selective neck dissection


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Related to selective neck dissection: radical neck dissection

selective neck dissection

A term of art referring to any type of cervical lymphadenectomy for managing cancer, in which one or more of the lymph node groups that would be otherwise removed in a radical neck dissection is preserved.

Type of selective neck dissections
Lateral neck dissection, posterolateral neck dissection, supraomohyoid neck dissection, extended supraomohyoid neck dissection.

selective neck dissection

Surgical oncology A procedure for managing laryngeal CA, in which only the anatomic regions most likely
to contain cancer-laden lymph nodes are removed, thus ↓ tissue loss, ↓ co-morbidity. See Head and neck cancer. Cf Radical neck dissection.

selective neck dissection

One of several operations used for staging and treatment of neck cancers. In the most commonly used approach, the tissues above the omohyoid, including the submandibular gland and lymphatics, are removed.
See also: dissection
References in periodicals archive ?
Is selective neck dissection adequate treatment for node-positive disease?
Pattern of lymph node metastases in squamous cell carcinoma of the tonsil: implication for selective neck dissection. Oral Oncol 2009; 45: 212-7.
Efficacy of selective neck dissection: a review of 503 cases of elective and therapeutic treatment of the neck in squamous cell carcinoma of the upper aerodigestive tract.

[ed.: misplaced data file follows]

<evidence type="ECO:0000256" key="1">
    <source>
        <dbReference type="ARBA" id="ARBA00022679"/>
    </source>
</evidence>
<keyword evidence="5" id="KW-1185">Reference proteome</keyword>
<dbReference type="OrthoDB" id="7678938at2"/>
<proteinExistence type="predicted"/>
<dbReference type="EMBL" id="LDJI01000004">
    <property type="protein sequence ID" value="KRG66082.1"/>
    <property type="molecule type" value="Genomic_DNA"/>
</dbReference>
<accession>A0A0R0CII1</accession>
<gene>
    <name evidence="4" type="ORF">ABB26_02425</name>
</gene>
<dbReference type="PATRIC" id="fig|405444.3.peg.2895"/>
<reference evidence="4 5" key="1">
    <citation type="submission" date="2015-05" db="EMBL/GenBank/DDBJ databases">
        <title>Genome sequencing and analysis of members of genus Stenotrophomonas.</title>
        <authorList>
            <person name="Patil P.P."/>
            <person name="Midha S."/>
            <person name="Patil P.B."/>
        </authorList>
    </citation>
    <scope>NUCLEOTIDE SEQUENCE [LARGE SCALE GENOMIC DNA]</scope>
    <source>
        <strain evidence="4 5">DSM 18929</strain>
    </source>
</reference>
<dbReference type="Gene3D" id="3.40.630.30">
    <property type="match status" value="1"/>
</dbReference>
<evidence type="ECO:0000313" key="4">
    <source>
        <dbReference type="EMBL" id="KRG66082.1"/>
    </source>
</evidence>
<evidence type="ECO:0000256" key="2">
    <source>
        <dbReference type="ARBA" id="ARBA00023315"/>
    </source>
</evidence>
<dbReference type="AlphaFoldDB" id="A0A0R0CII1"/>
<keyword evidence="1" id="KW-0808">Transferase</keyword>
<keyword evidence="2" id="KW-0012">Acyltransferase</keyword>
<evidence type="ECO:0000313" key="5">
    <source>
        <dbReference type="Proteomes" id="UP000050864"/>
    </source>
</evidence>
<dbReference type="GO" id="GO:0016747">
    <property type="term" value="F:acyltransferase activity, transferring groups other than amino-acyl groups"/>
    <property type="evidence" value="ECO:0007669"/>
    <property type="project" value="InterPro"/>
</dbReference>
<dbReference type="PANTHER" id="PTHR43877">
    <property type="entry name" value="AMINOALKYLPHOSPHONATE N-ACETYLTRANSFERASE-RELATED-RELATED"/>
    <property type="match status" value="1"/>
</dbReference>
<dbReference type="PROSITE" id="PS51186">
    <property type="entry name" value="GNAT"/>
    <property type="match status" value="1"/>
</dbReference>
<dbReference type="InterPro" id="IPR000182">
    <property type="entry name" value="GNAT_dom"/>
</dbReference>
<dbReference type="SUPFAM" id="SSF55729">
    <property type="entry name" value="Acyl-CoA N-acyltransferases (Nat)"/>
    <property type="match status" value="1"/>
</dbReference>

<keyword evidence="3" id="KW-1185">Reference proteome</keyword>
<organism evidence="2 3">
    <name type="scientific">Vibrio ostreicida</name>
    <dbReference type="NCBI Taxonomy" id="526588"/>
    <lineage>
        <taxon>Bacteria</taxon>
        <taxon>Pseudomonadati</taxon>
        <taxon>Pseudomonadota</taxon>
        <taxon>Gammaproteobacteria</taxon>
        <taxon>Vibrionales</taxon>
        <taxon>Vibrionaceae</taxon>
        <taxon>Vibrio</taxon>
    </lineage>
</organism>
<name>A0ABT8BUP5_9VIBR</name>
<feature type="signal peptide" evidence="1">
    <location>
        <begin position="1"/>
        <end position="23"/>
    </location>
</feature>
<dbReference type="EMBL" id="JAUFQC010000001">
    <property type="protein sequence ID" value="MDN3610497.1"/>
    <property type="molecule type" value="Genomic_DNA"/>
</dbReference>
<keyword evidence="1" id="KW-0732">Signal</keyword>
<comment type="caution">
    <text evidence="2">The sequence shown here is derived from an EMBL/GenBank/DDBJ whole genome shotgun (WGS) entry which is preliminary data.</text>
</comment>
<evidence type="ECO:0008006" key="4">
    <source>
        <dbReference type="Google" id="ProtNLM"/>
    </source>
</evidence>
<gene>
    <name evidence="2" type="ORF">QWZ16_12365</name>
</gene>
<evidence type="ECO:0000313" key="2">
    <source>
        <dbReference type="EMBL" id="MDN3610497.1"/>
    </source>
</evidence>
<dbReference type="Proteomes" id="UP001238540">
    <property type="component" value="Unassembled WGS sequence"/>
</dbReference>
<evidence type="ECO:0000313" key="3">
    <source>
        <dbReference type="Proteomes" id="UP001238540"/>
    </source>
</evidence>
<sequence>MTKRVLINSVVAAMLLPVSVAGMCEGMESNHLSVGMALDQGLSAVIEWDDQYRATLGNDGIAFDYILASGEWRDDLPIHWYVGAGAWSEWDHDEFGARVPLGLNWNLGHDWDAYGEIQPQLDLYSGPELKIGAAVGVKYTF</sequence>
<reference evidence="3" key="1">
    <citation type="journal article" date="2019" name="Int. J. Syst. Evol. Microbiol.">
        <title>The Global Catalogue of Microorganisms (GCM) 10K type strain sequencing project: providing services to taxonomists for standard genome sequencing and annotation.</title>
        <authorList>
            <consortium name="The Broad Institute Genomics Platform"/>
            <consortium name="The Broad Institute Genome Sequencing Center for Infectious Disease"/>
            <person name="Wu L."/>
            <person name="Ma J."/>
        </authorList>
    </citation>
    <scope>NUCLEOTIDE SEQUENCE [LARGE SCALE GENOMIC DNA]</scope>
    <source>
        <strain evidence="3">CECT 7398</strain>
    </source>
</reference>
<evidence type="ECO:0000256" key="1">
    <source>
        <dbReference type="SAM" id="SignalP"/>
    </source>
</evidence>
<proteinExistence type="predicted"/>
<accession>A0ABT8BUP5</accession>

Sensory changes associated with selective neck dissection. Arch Otolaryngol Head Neck Surg 2000;126(3):425-8.
Shoulder disability after different selective neck dissections (levels II-IV versus levels II-V): A comparative study.
We started with supraomohyoid selective neck dissection and removed submandibular neck nodes (Figure 5).
Patients with selective neck dissection were not included in this series, but they may have an equal or lower percentage of threshold shift in a neck dissection in which the SAN is dissected less extensively.
Objective information on the results of SAN-sparing neck dissections (modified and selective neck dissections) is important because shoulder syndrome secondary to SAN trauma is the most common morbidity of neck dissection.
A white, 70-year-old woman with a history of a T4N0 squamous cell carcinoma of the left mandibular alveolar ridge was treated primarily with a left hemimandibulectomy, a partial glossectomy, a left selective neck dissection (levels I through IV), and reconstruction with a radial forearm free flap.
The patient subsequently underwent a right superficial parotidectomy with facial nerve dissection, a right selective neck dissection encompassing zones two and three, and a wide local excision of the ear lesion.
A superficial or total parotidectomy and/or a selective neck dissection is recommended, depending on the extent and location of the tumor.
In all, 41 neck dissections were performed on 32 group A patients; of these, 36 (88%) were modified radical neck dissections, 4 (10%) were selective neck dissections, and 1 (2%) was a radical neck dissection.

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